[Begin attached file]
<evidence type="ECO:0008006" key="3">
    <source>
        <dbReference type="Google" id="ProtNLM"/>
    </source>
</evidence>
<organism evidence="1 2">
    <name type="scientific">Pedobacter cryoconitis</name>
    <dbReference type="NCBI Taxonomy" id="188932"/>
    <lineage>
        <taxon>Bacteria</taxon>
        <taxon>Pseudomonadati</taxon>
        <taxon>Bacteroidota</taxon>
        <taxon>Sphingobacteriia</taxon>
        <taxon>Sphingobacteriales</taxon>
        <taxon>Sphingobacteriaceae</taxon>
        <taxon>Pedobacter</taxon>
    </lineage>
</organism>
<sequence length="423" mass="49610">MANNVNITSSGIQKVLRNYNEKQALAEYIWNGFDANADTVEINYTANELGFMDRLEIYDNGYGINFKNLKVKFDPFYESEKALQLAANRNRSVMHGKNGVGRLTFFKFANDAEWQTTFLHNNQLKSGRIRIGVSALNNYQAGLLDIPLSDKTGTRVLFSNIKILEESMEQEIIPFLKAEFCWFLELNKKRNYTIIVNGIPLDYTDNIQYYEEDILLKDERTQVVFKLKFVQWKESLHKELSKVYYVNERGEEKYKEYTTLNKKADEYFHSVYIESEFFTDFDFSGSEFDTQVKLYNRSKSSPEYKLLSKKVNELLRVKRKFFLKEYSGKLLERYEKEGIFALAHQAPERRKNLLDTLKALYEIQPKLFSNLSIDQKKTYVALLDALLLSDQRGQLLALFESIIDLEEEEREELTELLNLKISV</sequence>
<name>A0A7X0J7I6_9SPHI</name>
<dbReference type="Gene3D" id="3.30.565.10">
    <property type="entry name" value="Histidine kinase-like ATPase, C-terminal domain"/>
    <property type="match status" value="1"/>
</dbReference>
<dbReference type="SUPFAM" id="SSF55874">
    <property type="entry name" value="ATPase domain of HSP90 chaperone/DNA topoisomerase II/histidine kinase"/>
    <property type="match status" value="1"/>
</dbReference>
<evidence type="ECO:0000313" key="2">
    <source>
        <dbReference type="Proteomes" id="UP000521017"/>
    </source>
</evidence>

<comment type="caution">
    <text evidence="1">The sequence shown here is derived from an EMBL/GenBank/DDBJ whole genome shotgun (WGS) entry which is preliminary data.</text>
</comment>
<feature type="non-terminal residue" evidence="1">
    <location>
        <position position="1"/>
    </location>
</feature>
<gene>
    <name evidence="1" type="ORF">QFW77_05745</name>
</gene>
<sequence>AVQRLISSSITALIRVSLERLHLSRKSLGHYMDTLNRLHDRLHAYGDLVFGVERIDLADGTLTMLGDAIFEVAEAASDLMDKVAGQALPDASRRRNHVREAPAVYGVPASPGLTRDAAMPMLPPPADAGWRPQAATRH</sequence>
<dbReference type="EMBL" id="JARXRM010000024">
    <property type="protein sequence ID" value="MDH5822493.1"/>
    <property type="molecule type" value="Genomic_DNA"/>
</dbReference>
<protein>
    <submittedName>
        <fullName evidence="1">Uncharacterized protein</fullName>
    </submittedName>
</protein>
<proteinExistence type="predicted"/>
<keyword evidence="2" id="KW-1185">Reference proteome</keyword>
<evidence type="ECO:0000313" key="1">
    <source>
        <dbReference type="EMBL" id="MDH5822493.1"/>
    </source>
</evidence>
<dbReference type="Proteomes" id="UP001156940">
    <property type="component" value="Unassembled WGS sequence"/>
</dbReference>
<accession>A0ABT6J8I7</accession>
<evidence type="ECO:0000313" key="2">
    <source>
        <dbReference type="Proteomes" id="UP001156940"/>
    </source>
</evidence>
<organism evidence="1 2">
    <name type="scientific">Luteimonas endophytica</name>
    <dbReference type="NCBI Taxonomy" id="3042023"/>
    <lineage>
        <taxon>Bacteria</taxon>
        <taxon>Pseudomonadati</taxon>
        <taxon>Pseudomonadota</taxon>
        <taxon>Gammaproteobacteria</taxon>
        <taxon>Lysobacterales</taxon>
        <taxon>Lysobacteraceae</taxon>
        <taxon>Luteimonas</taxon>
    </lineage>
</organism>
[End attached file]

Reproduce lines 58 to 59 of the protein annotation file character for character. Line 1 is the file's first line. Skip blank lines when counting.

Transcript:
    <source>
        <dbReference type="EMBL" id="MDH5822493.1"/>